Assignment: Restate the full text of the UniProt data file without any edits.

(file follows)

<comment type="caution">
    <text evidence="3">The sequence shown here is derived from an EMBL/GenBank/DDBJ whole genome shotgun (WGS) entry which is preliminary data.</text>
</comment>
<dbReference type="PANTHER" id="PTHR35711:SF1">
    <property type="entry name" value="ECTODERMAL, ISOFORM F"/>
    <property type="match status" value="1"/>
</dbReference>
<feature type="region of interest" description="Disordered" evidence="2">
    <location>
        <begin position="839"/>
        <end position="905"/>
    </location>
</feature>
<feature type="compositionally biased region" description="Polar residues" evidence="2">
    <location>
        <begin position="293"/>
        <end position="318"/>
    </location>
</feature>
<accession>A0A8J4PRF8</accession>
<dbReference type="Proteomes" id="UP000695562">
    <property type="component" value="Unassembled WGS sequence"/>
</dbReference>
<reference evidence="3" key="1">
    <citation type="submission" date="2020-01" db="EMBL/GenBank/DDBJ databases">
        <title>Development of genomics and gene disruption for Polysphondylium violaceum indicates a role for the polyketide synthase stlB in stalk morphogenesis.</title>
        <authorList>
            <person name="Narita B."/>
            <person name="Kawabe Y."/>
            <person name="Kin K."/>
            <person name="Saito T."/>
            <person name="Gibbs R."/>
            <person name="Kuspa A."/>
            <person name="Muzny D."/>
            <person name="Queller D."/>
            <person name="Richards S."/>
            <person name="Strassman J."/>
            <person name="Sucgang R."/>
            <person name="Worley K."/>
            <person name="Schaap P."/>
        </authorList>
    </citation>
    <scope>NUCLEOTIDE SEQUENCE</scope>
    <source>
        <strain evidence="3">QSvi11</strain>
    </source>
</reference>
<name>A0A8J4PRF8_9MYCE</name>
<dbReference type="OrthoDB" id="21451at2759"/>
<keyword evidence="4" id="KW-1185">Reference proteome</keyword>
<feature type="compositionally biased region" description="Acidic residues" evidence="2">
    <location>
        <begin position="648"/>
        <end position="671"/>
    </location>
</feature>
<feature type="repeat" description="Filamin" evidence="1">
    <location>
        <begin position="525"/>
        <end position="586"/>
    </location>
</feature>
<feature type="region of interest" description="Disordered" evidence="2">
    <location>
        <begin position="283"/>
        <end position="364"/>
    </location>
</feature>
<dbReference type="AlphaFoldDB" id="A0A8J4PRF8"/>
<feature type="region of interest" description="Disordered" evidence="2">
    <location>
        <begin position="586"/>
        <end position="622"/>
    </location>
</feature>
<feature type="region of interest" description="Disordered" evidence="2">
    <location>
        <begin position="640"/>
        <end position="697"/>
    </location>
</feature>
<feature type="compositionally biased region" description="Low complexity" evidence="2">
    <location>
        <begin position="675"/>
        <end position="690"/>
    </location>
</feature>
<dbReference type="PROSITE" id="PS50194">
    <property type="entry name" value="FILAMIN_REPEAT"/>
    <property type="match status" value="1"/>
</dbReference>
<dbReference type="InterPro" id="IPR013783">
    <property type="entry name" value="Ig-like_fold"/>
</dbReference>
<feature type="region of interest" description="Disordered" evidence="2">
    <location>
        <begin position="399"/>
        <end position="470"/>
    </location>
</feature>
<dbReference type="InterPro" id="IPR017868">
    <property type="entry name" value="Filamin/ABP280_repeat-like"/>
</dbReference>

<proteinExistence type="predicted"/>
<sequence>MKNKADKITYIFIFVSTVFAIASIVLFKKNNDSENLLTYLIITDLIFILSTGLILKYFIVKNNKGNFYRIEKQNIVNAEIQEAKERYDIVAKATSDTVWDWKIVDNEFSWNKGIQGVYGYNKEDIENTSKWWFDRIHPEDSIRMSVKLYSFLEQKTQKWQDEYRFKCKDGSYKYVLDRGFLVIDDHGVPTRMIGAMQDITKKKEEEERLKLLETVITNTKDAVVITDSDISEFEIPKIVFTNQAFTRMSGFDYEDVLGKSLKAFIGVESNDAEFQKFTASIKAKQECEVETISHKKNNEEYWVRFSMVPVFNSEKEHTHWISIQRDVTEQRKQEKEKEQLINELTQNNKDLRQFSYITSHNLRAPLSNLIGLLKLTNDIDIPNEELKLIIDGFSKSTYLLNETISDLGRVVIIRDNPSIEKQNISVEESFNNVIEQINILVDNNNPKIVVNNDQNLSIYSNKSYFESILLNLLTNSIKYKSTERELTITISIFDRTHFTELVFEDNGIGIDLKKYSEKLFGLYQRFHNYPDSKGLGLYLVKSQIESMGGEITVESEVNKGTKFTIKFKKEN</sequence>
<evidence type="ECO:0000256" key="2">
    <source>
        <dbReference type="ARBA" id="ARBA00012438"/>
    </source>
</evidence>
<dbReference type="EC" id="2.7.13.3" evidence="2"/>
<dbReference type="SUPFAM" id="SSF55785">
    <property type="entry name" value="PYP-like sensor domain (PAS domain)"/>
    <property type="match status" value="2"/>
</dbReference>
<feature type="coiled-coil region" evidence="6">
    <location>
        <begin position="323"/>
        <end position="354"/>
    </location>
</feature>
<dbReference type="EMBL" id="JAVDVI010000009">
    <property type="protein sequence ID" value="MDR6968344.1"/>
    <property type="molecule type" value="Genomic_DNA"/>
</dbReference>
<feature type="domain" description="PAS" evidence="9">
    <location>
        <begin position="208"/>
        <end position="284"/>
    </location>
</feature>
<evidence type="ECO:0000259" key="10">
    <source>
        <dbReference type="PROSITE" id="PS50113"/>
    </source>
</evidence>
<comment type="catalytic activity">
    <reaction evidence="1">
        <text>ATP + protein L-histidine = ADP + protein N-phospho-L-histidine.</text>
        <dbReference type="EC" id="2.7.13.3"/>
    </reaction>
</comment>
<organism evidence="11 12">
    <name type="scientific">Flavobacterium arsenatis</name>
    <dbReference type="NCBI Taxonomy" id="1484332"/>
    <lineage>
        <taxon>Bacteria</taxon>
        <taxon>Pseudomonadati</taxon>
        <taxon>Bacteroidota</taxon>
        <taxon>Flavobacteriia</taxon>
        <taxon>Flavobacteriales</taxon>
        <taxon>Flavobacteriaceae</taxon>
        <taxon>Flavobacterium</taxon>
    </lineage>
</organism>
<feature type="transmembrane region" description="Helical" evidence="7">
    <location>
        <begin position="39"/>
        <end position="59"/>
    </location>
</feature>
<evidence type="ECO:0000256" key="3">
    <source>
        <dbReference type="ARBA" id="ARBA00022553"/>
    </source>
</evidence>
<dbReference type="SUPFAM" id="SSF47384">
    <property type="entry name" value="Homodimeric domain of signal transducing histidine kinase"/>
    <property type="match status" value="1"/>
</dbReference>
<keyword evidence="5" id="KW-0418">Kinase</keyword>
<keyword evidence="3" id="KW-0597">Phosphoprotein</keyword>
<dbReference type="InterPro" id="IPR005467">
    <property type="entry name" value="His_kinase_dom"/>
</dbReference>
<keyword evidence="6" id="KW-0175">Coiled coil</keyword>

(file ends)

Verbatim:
<comment type="caution">
    <text evidence="3">The sequence shown here is derived from an EMBL/GenBank/DDBJ whole genome shotgun (WGS) entry which is preliminary data.</text>
</comment>
<dbReference type="PANTHER" id="PTHR35711:SF1">
    <property type="entry name" value="ECTODERMAL, ISOFORM F"/>
    <property type="match status" value="1"/>
</dbReference>
<feature type="region of interest" description="Disordered" evidence="2">
    <location>
        <begin position="839"/>
        <end position="905"/>
    </location>
</feature>
<feature type="compositionally biased region" description="Polar residues" evidence="2">
    <location>
        <begin position="293"/>
        <end position="318"/>
    </location>
</feature>
<accession>A0A8J4PRF8</accession>
<dbReference type="Proteomes" id="UP000695562">
    <property type="component" value="Unassembled WGS sequence"/>
</dbReference>
<reference evidence="3" key="1">
    <citation type="submission" date="2020-01" db="EMBL/GenBank/DDBJ databases">
        <title>Development of genomics and gene disruption for Polysphondylium violaceum indicates a role for the polyketide synthase stlB in stalk morphogenesis.</title>
        <authorList>
            <person name="Narita B."/>
            <person name="Kawabe Y."/>
            <person name="Kin K."/>
            <person name="Saito T."/>
            <person name="Gibbs R."/>
            <person name="Kuspa A."/>
            <person name="Muzny D."/>
            <person name="Queller D."/>
            <person name="Richards S."/>
            <person name="Strassman J."/>
            <person name="Sucgang R."/>
            <person name="Worley K."/>
            <person name="Schaap P."/>
        </authorList>
    </citation>
    <scope>NUCLEOTIDE SEQUENCE</scope>
    <source>
        <strain evidence="3">QSvi11</strain>
    </source>
</reference>
<name>A0A8J4PRF8_9MYCE</name>
<dbReference type="OrthoDB" id="21451at2759"/>
<keyword evidence="4" id="KW-1185">Reference proteome</keyword>
<feature type="compositionally biased region" description="Acidic residues" evidence="2">
    <location>
        <begin position="648"/>
        <end position="671"/>
    </location>
</feature>
<feature type="repeat" description="Filamin" evidence="1">
    <location>
        <begin position="525"/>
        <end position="586"/>
    </location>
</feature>
<feature type="region of interest" description="Disordered" evidence="2">
    <location>
        <begin position="283"/>
        <end position="364"/>
    </location>
</feature>
<dbReference type="AlphaFoldDB" id="A0A8J4PRF8"/>
<feature type="region of interest" description="Disordered" evidence="2">
    <location>
        <begin position="586"/>
        <end position="622"/>
    </location>
</feature>
<feature type="region of interest" description="Disordered" evidence="2">
    <location>
        <begin position="640"/>
        <end position="697"/>
    </location>
</feature>
<feature type="compositionally biased region" description="Low complexity" evidence="2">
    <location>
        <begin position="675"/>
        <end position="690"/>
    </location>
</feature>
<dbReference type="PROSITE" id="PS50194">
    <property type="entry name" value="FILAMIN_REPEAT"/>
    <property type="match status" value="1"/>
</dbReference>
<dbReference type="InterPro" id="IPR013783">
    <property type="entry name" value="Ig-like_fold"/>
</dbReference>
<feature type="region of interest" description="Disordered" evidence="2">
    <location>
        <begin position="399"/>
        <end position="470"/>
    </location>
</feature>
<dbReference type="InterPro" id="IPR017868">
    <property type="entry name" value="Filamin/ABP280_repeat-like"/>
</dbReference>

<proteinExistence type="predicted"/>
<sequence>MKNKADKITYIFIFVSTVFAIASIVLFKKNNDSENLLTYLIITDLIFILSTGLILKYFIVKNNKGNFYRIEKQNIVNAEIQEAKERYDIVAKATSDTVWDWKIVDNEFSWNKGIQGVYGYNKEDIENTSKWWFDRIHPEDSIRMSVKLYSFLEQKTQKWQDEYRFKCKDGSYKYVLDRGFLVIDDHGVPTRMIGAMQDITKKKEEEERLKLLETVITNTKDAVVITDSDISEFEIPKIVFTNQAFTRMSGFDYEDVLGKSLKAFIGVESNDAEFQKFTASIKAKQECEVETISHKKNNEEYWVRFSMVPVFNSEKEHTHWISIQRDVTEQRKQEKEKEQLINELTQNNKDLRQFSYITSHNLRAPLSNLIGLLKLTNDIDIPNEELKLIIDGFSKSTYLLNETISDLGRVVIIRDNPSIEKQNISVEESFNNVIEQINILVDNNNPKIVVNNDQNLSIYSNKSYFESILLNLLTNSIKYKSTERELTITISIFDRTHFTELVFEDNGIGIDLKKYSEKLFGLYQRFHNYPDSKGLGLYLVKSQIESMGGEITVESEVNKGTKFTIKFKKEN</sequence>
<evidence type="ECO:0000256" key="2">
    <source>
        <dbReference type="ARBA" id="ARBA00012438"/>
    </source>
</evidence>
<dbReference type="EC" id="2.7.13.3" evidence="2"/>
<dbReference type="SUPFAM" id="SSF55785">
    <property type="entry name" value="PYP-like sensor domain (PAS domain)"/>
    <property type="match status" value="2"/>
</dbReference>
<feature type="coiled-coil region" evidence="6">
    <location>
        <begin position="323"/>
        <end position="354"/>
    </location>
</feature>
<dbReference type="EMBL" id="JAVDVI010000009">
    <property type="protein sequence ID" value="MDR6968344.1"/>
    <property type="molecule type" value="Genomic_DNA"/>
</dbReference>
<feature type="domain" description="PAS" evidence="9">
    <location>
        <begin position="208"/>
        <end position="284"/>
    </location>
</feature>
<evidence type="ECO:0000259" key="10">
    <source>
        <dbReference type="PROSITE" id="PS50113"/>
    </source>
</evidence>
<comment type="catalytic activity">
    <reaction evidence="1">
        <text>ATP + protein L-histidine = ADP + protein N-phospho-L-histidine.</text>
        <dbReference type="EC" id="2.7.13.3"/>
    </reaction>
</comment>
<organism evidence="11 12">
    <name type="scientific">Flavobacterium arsenatis</name>
    <dbReference type="NCBI Taxonomy" id="1484332"/>
    <lineage>
        <taxon>Bacteria</taxon>
        <taxon>Pseudomonadati</taxon>
        <taxon>Bacteroidota</taxon>
        <taxon>Flavobacteriia</taxon>
        <taxon>Flavobacteriales</taxon>
        <taxon>Flavobacteriaceae</taxon>
        <taxon>Flavobacterium</taxon>
    </lineage>
</organism>
<feature type="transmembrane region" description="Helical" evidence="7">
    <location>
        <begin position="39"/>
        <end position="59"/>
    </location>
</feature>
<evidence type="ECO:0000256" key="3">
    <source>
        <dbReference type="ARBA" id="ARBA00022553"/>
    </source>
</evidence>
<dbReference type="SUPFAM" id="SSF47384">
    <property type="entry name" value="Homodimeric domain of signal transducing histidine kinase"/>
    <property type="match status" value="1"/>
</dbReference>
<keyword evidence="5" id="KW-0418">Kinase</keyword>
<keyword evidence="3" id="KW-0597">Phosphoprotein</keyword>
<dbReference type="InterPro" id="IPR005467">
    <property type="entry name" value="His_kinase_dom"/>
</dbReference>
<keyword evidence="6" id="KW-0175">Coiled coil</keyword>